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Anyone who has participated in a public demonstration is used to seeing police with video cameras recording us commoners as we dare to exercise our Constitutional right to protest. Authorities insist that being videoed should not worry demonstrators… as long as they’re doing nothing wrong.
But what happens when the cameras point the other way? Cell phones and video cameras are now ubiquitous, so police agents frequently find themselves being recorded doing everything from traffic stops to arresting protesters. This has exposed police abuse and even led to some convictions of agents caught roughing up the citizenry, but it has also produced a police backlash against camera-wielding citizens. Across the country, irate cops have been arresting people for the “crime” of filming police actions. Such states as Illinois have outlawed the recording of police without their consent, while Maryland and Massachusetts have even tried to stretch their anti-wiretapping laws to prosecute citizen videographers.
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Some judges are going along with this, saying that “meddling citizens” should not be bothering authorities. As one barked from the bench last October: “I’m always suspicious when the civil liberties people start telling the police how to do their business.” Well, excuse me, Your Powder-headed Honor, but us meddling citizens fought a revolution 236 years ago against King George III’s red-coated authoritarians so we could, indeed, tell the police “how to do their business.” It’s the American way.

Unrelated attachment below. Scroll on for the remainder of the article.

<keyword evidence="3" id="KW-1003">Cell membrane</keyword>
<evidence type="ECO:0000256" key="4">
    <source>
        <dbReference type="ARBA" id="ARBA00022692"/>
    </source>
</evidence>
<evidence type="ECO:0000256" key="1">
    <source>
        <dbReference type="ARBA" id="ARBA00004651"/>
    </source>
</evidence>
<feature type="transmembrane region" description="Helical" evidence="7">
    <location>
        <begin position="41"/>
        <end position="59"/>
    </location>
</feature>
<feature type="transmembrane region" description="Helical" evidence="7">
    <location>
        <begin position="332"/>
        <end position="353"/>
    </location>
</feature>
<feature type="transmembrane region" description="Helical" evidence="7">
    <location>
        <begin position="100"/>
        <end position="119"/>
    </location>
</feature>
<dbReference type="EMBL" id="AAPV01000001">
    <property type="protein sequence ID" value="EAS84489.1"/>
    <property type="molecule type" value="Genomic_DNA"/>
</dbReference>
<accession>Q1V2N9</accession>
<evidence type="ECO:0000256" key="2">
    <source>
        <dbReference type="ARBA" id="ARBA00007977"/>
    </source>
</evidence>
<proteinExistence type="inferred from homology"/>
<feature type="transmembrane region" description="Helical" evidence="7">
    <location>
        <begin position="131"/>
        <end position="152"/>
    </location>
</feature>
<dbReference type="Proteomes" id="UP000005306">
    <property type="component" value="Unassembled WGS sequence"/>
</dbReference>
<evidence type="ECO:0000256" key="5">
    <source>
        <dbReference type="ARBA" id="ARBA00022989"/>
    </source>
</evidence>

The good news is that a federal court of appeals ruled last year that We The People have a Constitutional right to record police actions in a public place. After all, if they’re doing nothing wrong, the authorities should not worry about anyone videoing them. The camera is simply a democratic tool– it empowers citizens to be their own watchdogs.
“Citizens’ rights to videotape police must be protected,” Austin American Statesman, November 10, 2011.
“Watch the police, but be wary of interfering,” Austin American Statesman, January 12, 2012.
“Freedom to click the shutter even as police raise suspicions,” Austin American Statesman, January 22, 2012.